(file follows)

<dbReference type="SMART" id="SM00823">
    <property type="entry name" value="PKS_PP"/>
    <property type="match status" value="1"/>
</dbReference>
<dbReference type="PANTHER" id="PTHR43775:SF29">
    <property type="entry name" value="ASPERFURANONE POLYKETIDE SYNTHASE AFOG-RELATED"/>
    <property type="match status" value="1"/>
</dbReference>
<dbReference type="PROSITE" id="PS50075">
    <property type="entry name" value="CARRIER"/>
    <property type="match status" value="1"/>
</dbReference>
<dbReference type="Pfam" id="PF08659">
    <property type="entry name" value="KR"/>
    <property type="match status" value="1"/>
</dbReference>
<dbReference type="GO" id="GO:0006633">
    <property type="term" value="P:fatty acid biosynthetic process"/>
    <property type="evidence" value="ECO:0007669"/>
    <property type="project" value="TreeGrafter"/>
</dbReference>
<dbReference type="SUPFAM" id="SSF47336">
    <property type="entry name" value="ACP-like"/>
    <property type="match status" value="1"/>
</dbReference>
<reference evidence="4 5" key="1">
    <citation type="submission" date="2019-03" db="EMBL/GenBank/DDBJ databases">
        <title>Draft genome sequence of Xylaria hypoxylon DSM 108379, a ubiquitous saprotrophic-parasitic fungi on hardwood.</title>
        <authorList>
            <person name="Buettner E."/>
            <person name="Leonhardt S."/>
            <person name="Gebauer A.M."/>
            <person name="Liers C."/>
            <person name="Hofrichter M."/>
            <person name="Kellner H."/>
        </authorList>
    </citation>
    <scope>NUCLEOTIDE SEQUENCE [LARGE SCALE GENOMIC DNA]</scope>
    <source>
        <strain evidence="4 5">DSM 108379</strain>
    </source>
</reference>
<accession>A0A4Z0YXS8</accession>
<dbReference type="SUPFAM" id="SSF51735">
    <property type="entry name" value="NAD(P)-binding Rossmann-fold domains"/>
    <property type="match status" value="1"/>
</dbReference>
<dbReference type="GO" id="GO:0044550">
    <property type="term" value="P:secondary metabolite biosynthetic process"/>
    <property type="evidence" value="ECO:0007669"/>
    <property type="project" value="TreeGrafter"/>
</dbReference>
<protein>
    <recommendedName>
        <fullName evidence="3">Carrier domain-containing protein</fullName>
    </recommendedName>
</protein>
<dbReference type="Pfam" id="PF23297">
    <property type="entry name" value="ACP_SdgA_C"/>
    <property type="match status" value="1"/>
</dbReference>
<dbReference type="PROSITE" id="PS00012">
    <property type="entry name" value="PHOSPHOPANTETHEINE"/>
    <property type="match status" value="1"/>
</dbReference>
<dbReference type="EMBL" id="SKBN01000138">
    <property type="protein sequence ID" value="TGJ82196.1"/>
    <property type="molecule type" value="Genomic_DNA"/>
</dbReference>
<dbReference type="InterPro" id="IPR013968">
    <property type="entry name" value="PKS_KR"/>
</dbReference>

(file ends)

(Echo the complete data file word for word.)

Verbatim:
<dbReference type="SMART" id="SM00823">
    <property type="entry name" value="PKS_PP"/>
    <property type="match status" value="1"/>
</dbReference>
<dbReference type="PANTHER" id="PTHR43775:SF29">
    <property type="entry name" value="ASPERFURANONE POLYKETIDE SYNTHASE AFOG-RELATED"/>
    <property type="match status" value="1"/>
</dbReference>
<dbReference type="PROSITE" id="PS50075">
    <property type="entry name" value="CARRIER"/>
    <property type="match status" value="1"/>
</dbReference>
<dbReference type="Pfam" id="PF08659">
    <property type="entry name" value="KR"/>
    <property type="match status" value="1"/>
</dbReference>
<dbReference type="GO" id="GO:0006633">
    <property type="term" value="P:fatty acid biosynthetic process"/>
    <property type="evidence" value="ECO:0007669"/>
    <property type="project" value="TreeGrafter"/>
</dbReference>
<dbReference type="SUPFAM" id="SSF47336">
    <property type="entry name" value="ACP-like"/>
    <property type="match status" value="1"/>
</dbReference>
<reference evidence="4 5" key="1">
    <citation type="submission" date="2019-03" db="EMBL/GenBank/DDBJ databases">
        <title>Draft genome sequence of Xylaria hypoxylon DSM 108379, a ubiquitous saprotrophic-parasitic fungi on hardwood.</title>
        <authorList>
            <person name="Buettner E."/>
            <person name="Leonhardt S."/>
            <person name="Gebauer A.M."/>
            <person name="Liers C."/>
            <person name="Hofrichter M."/>
            <person name="Kellner H."/>
        </authorList>
    </citation>
    <scope>NUCLEOTIDE SEQUENCE [LARGE SCALE GENOMIC DNA]</scope>
    <source>
        <strain evidence="4 5">DSM 108379</strain>
    </source>
</reference>
<accession>A0A4Z0YXS8</accession>
<dbReference type="SUPFAM" id="SSF51735">
    <property type="entry name" value="NAD(P)-binding Rossmann-fold domains"/>
    <property type="match status" value="1"/>
</dbReference>
<dbReference type="GO" id="GO:0044550">
    <property type="term" value="P:secondary metabolite biosynthetic process"/>
    <property type="evidence" value="ECO:0007669"/>
    <property type="project" value="TreeGrafter"/>
</dbReference>
<protein>
    <recommendedName>
        <fullName evidence="3">Carrier domain-containing protein</fullName>
    </recommendedName>
</protein>
<dbReference type="Pfam" id="PF23297">
    <property type="entry name" value="ACP_SdgA_C"/>
    <property type="match status" value="1"/>
</dbReference>
<dbReference type="PROSITE" id="PS00012">
    <property type="entry name" value="PHOSPHOPANTETHEINE"/>
    <property type="match status" value="1"/>
</dbReference>
<dbReference type="EMBL" id="SKBN01000138">
    <property type="protein sequence ID" value="TGJ82196.1"/>
    <property type="molecule type" value="Genomic_DNA"/>
</dbReference>
<dbReference type="InterPro" id="IPR013968">
    <property type="entry name" value="PKS_KR"/>
</dbReference>